Curtis ’50 Cent’ Jackson will executive produce Dream School under his G-Unit Films and Television banner and also appear in the original non-fiction series aimed at helping troubled teens, Sundance Channel President Sarah Barnett announced today. It’s slated to premiere in fall 2013. The series format was created by Jamie Oliver who will also executive produce, along with Roy Ackerman, under his Fresh One shingle. Oliver joins the Dream School project through his role in the successful UK series. The six-part hour-long series creates a place for troubled teens to turn their lives around in a place of learning where the educators are achievers and leaders. In Dream School classes are taught by professionals including musicians, politicians, filmmakers, scientists, actors and artists. Andrew Jameson also will serve as executive producer with Jackson and Jonathan Grosskopf will executive produce for Sundance Channel. The network recently premiered the second season of non-fiction series Push Girls which airs on Monday nights at 10 PM.
A former worker at Beef Products Inc, the company at the forefront of a series of ABC News reports that said its meat was unsafe — turning the term “pink slime” into a pop culture hit — is suing the network, TV chef Jamie Oliver a food blogger and 10 unnamed defendants, saying the reports and their wake cost hm his job. Bruce Smith was chief counsel and director of environmental health and safety at a South Dakota-based processing plant, and was one of 750 co-workers eventually let go after the reports said company’s meat was not healthy and not even meat — former U.S. Department of Agriculture microbiologist Gerald Zirnstein used the term “pink slime” in a 2002 email after touring a Beef Products plant. Fast food chains soon began severing ties with the company, ultimately resulting in three plants being shuttered and layoffs at corporate headquarters.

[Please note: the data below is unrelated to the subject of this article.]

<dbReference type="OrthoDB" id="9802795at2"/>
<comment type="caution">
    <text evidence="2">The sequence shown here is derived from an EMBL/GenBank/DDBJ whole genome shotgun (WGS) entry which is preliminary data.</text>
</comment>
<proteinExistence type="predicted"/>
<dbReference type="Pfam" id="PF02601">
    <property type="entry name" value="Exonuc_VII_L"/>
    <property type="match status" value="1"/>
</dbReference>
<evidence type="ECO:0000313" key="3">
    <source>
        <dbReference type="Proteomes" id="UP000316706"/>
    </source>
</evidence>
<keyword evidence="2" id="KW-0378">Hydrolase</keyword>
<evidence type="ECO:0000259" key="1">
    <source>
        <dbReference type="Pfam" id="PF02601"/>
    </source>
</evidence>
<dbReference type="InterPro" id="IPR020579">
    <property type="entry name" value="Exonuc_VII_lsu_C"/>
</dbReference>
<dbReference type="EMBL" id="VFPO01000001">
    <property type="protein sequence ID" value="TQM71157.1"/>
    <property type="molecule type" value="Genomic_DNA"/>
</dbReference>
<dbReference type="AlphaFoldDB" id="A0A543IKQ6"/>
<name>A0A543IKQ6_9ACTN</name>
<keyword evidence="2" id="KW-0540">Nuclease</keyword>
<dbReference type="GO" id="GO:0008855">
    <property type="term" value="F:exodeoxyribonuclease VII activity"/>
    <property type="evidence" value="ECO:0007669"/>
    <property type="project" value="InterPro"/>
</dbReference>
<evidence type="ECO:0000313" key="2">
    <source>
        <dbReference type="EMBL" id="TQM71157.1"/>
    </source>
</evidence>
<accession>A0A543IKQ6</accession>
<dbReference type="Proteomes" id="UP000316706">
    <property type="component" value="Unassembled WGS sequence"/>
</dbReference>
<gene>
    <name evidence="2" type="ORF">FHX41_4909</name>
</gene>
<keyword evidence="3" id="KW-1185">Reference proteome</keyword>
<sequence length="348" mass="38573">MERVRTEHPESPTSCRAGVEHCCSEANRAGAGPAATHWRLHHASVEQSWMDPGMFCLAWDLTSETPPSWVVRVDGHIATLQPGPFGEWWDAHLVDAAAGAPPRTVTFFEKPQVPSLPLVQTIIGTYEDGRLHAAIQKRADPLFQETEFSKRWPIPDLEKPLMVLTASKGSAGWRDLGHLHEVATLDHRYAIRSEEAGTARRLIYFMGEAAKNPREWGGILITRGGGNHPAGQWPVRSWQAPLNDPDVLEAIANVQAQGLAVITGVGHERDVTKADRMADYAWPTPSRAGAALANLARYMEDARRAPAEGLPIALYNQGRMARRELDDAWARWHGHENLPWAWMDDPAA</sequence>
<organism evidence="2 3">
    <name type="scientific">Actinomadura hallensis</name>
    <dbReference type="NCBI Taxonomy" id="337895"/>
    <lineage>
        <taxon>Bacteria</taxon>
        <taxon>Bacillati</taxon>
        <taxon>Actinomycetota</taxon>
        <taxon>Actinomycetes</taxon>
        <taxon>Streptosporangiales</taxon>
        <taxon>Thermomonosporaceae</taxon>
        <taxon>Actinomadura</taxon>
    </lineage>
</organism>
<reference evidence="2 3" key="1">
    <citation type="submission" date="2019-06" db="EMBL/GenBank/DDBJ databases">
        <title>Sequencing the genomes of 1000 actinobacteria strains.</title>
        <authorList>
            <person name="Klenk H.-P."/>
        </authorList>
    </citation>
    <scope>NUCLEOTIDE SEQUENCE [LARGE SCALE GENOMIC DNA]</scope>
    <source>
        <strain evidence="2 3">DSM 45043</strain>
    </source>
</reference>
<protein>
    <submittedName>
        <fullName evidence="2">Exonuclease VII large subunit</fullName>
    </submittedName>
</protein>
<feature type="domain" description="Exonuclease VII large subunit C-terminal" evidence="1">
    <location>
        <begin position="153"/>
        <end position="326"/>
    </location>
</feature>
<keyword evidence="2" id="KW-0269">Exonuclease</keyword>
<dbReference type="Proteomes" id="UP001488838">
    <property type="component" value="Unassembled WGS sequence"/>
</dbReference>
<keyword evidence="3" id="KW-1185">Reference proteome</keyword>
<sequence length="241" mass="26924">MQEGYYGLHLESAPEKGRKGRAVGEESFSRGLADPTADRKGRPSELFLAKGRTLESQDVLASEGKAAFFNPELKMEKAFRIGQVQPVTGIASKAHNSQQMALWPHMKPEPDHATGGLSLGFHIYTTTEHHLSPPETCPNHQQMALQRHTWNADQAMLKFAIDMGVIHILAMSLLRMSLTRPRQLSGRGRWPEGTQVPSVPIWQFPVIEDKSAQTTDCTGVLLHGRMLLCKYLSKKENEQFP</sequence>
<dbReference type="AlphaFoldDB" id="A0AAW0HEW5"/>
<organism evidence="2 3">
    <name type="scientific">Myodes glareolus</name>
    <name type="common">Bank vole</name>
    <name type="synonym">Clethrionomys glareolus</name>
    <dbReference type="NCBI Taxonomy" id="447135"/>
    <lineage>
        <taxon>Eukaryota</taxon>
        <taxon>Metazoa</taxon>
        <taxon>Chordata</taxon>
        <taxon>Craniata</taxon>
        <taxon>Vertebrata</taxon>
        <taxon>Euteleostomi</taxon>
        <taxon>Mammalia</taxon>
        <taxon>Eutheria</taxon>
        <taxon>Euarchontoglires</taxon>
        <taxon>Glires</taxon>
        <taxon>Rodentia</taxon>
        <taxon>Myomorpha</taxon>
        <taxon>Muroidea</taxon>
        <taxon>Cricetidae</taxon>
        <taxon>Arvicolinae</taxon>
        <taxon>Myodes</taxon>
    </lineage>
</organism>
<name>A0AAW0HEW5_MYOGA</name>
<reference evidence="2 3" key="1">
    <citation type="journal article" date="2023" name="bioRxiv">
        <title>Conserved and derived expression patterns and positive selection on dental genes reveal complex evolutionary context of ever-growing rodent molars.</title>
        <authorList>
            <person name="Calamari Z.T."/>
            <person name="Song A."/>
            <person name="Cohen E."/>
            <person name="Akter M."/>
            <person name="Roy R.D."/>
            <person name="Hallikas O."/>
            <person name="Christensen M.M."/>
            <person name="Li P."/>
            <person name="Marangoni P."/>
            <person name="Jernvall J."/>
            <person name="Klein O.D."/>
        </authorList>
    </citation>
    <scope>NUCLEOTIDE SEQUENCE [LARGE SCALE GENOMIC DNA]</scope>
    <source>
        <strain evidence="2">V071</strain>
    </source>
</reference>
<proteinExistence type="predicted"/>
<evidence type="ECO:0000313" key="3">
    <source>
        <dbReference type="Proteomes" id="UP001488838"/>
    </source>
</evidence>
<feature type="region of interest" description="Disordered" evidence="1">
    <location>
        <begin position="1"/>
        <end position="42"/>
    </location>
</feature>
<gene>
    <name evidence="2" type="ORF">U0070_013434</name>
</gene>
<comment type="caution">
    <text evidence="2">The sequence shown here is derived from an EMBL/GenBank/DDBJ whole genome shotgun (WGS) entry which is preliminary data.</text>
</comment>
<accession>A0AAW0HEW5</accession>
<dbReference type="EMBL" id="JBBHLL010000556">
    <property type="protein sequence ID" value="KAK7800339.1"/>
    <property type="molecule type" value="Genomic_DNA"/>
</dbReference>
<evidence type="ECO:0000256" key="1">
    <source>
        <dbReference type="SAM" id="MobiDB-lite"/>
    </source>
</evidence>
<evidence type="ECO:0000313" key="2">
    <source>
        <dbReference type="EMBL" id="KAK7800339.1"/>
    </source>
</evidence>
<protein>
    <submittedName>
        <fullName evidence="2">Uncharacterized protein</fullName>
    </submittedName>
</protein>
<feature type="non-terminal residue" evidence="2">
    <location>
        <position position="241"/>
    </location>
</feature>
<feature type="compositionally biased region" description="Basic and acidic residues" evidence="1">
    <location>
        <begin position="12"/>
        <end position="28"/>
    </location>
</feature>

Beef Products sued ABC News, anchor Diane Sawyer, reporters Jim Avila and David Kerley, and Zirnstein in September seeking $1.2 billion in damages, an action ABC News says is “without merit”. Smith’s civil suit filed Tuesday in Dakota County District Court in Nebraska is against ABC News, Sawyer, Avila, Oliver and others seeking $70,000. He claims ABC News made untrue statements about the meat product on air, that Oliver used his TV show and social media to target the company, and food blogger Bettina Siegel used her campaign to start a petition drive to get the meat removed from the National School Lunch Program. Siegel told the Associated Press she believed she was protected by the First Amendment.